WASTE WATCHERS: Largely unheralded, the Buncombe County Metropolitan Sewerage District ensures that the waste generated by its approximately 130,000 customers is properly treated and disposed of before it enters local waterways. The agency is currently in the midst of a $266 million capital improvement project that will upgrade its plant facilities for the future. Photo courtesy of MSD

MSD upgrades its infrastruc­ture with capital improvemen­t projects

To fulfill its critical mission and increase its capacity to deal with a growing service area and customer base, MSD is in the midst of a $266 million capital improvement project, which will help ensure that the community’s waste is properly handled and safely disposed of.

IN THE BEGINNING: Reputed to be the third oldest river in the world, the French Broad has gone from a polluted industrial dumping ground to a key cog in Western North Carolina’s outdoor and tourism industries. This renaissance is a result of government, nonprofit, and individual efforts to improve water quality throughout the watershed. Photo by Mike Belleme; courtesy of Transylvania Chamber of Commerce & Tourism Development Authority

Communitie­s along Upper French Broad work to restore water quality

In this two-part series, Xpress invites you on a guided a trip down the river as we examine the work of various communities to write the next chapter in the French Broad’s history, beginning with Transylvania and Henderson counties.

GROWING PROFITS: Researchers at the Upper Mountain Research Station study the potential of medicinal herbs as a lucrative crop for area farmers. At the Aug. 15 Buncombe County Friends of Agriculture Breakfast, speaker Margaret Bloomquist will introduce attendees to the prospect of this blooming market. Photo courtesy of the Jeanine Davis Program at N.C. State University

Aug. 15 breakfast to introduce farmers to thriving market

While Western North Carolina is already known for producing high-quality medicinal herbs, there’s still plenty of potential for growers to get in on the ground floor of a market that appears poised to expand. Farmers and others interested in opportunities in medicinal herbs can learn more at the Buncombe County Friends of Agriculture Breakfast on Aug. 15.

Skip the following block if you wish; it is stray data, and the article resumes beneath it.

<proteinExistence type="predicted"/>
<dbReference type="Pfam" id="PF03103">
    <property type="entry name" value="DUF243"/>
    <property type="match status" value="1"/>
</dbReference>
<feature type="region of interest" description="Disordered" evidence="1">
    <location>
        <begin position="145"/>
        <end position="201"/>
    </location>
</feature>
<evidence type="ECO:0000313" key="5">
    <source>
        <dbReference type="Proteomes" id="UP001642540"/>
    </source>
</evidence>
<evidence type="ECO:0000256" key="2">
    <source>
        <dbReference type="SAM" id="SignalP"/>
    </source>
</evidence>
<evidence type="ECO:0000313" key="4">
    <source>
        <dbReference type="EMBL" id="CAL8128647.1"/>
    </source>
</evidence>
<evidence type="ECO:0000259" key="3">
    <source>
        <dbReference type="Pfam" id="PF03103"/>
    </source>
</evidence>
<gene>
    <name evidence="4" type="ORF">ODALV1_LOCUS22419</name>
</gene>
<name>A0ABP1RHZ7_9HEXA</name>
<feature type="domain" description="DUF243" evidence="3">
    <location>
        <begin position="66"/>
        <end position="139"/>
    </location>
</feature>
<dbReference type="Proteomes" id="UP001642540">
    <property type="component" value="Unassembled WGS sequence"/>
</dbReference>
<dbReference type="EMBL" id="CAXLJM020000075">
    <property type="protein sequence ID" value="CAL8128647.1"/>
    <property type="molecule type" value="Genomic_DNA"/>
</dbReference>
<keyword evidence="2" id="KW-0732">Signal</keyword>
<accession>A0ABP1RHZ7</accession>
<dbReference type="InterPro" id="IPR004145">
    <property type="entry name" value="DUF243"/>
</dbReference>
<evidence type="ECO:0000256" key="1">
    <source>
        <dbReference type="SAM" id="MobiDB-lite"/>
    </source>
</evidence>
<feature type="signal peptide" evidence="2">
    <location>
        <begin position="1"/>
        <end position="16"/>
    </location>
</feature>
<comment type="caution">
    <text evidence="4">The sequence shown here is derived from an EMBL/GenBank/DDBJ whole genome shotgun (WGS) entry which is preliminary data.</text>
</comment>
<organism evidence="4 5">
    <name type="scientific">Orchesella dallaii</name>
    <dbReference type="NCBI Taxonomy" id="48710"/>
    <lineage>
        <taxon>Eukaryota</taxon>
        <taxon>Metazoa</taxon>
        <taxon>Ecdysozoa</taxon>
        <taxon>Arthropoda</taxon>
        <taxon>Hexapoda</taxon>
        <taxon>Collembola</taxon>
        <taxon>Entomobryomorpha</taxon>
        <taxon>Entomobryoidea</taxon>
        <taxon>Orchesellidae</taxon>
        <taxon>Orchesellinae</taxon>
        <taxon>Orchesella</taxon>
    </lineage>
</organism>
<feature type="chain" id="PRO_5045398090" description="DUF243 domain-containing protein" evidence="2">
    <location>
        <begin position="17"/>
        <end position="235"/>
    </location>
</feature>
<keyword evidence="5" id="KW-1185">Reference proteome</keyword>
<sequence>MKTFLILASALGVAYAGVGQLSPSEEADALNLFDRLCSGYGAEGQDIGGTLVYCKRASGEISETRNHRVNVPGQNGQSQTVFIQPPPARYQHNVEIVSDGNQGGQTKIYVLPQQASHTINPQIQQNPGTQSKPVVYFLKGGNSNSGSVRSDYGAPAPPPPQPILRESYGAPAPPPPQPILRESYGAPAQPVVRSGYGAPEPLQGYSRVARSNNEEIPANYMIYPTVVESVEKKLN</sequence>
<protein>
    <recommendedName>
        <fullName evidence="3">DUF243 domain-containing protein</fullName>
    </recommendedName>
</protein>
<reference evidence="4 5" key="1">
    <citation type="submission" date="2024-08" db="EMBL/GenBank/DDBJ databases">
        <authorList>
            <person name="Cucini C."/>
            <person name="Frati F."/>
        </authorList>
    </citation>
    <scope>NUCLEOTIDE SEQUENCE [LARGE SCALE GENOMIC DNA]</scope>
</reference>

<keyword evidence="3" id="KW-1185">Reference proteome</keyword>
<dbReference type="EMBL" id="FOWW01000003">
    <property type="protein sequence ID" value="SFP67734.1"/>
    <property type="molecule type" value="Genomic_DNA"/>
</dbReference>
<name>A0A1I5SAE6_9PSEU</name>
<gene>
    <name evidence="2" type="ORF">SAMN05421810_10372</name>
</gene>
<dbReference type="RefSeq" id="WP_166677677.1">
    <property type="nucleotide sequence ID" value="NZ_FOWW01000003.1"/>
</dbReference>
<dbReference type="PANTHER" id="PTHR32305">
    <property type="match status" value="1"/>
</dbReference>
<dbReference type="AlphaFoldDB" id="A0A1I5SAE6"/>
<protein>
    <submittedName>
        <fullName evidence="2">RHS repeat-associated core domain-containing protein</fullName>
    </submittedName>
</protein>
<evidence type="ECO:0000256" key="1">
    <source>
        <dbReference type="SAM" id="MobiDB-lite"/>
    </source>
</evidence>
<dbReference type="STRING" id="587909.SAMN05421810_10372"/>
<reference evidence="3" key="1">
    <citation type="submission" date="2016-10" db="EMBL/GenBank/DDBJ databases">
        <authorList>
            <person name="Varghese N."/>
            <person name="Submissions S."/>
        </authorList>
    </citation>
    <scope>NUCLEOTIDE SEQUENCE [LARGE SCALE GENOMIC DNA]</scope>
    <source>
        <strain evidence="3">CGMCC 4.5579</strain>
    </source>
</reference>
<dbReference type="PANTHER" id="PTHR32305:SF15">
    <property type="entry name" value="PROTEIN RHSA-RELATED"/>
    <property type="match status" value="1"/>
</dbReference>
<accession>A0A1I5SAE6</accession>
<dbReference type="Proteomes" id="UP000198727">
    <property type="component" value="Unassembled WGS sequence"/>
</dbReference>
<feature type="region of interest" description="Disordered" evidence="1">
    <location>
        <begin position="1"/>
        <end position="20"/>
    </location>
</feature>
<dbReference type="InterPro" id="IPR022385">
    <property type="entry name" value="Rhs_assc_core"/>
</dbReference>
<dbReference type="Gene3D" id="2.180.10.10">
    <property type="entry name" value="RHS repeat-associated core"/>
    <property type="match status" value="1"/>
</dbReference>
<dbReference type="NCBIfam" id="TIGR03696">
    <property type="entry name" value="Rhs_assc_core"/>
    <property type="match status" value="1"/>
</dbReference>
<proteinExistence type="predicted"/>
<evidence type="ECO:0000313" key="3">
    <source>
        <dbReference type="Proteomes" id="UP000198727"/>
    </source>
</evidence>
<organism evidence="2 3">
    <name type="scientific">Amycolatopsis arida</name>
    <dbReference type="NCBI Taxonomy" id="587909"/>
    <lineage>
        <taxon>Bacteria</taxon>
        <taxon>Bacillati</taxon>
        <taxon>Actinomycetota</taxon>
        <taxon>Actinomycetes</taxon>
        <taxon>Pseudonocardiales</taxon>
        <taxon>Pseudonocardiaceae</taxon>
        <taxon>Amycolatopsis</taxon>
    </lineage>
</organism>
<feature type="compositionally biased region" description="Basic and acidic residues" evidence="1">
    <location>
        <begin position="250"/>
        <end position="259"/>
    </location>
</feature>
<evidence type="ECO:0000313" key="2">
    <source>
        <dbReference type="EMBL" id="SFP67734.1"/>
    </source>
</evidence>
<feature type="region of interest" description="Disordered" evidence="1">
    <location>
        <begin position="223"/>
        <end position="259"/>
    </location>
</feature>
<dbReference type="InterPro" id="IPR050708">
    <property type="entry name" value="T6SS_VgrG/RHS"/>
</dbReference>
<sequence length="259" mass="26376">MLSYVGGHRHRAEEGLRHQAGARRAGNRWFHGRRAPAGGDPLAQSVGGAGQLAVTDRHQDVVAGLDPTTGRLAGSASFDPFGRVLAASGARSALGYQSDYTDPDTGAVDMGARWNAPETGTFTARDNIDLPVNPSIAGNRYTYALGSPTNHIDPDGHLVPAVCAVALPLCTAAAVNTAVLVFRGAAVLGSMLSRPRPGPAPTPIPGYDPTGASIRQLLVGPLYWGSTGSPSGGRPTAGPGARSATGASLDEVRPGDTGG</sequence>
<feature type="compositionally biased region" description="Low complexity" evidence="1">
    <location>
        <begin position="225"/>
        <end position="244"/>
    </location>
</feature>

IT'S EVERYWHERE: A view of Chimney Rock surrounded by kudzu. Photo courtesy of Chimney Rock State Park

Krazy with Kudzu looks at good and bad of invasive vine

While pretty much everyone agrees kudzu is a big problem across the South, there seem to be as many philosophies for dealing with it as there are leaves on the vines. At Chimney Rock State Park’s Krazy with Kudzu event on Aug. 12, park visitors can learn about a variety of approaches to living with — or destroying — the pervasive plant.

FOR THE LOVE OF THE GAME: John Stevenson has been hand-crafting his Penobscot 14 sailboat named "Sweet Dreams" since 2005. He's seen here, nearly two and a half years ago, celebrating the point of construction in which he rolls the boat over--a rollover is a major milestone in the life of a wooden boat, as they're typically built upside down.  Photo courtesy of John Stevenson

Setting sail: Launch of hand-crafted sailboat to follow 11-year build

The launch ceremony for John Stevenson’s hand-built wooden sailboat will take place at 1 p.m. on Saturday, July 29, at the Asheville Sailing Club at Lake Julian Park, 406 Overlook Road Extension, Arden. The ceremony is free, open to the public and non-alcoholic drinks will be provided. Stevenson recommends coming early to inspect the boat pre-launch and staying later for an opportunity to sail.

KISS ME: Bradley Johnston has worked with cows all his life, so it makes sense that the Mills River farmer feels as comfortable clowning around with the herd as he does with his human friends. Photo by Kendra Topalian

Bradley Johnston brings boutique dairy farming to Mills River

Mills River native Bradley Johnston has worked with cows all his life, but his newest venture — Mills River Creamery — is a departure from the high-volume wholesale dairy trade he used to practice. Johnston’s small herd of Jersey cows eat non-GMO feed and produce a type of milk that many find easier to digest than the usual supermarket fare.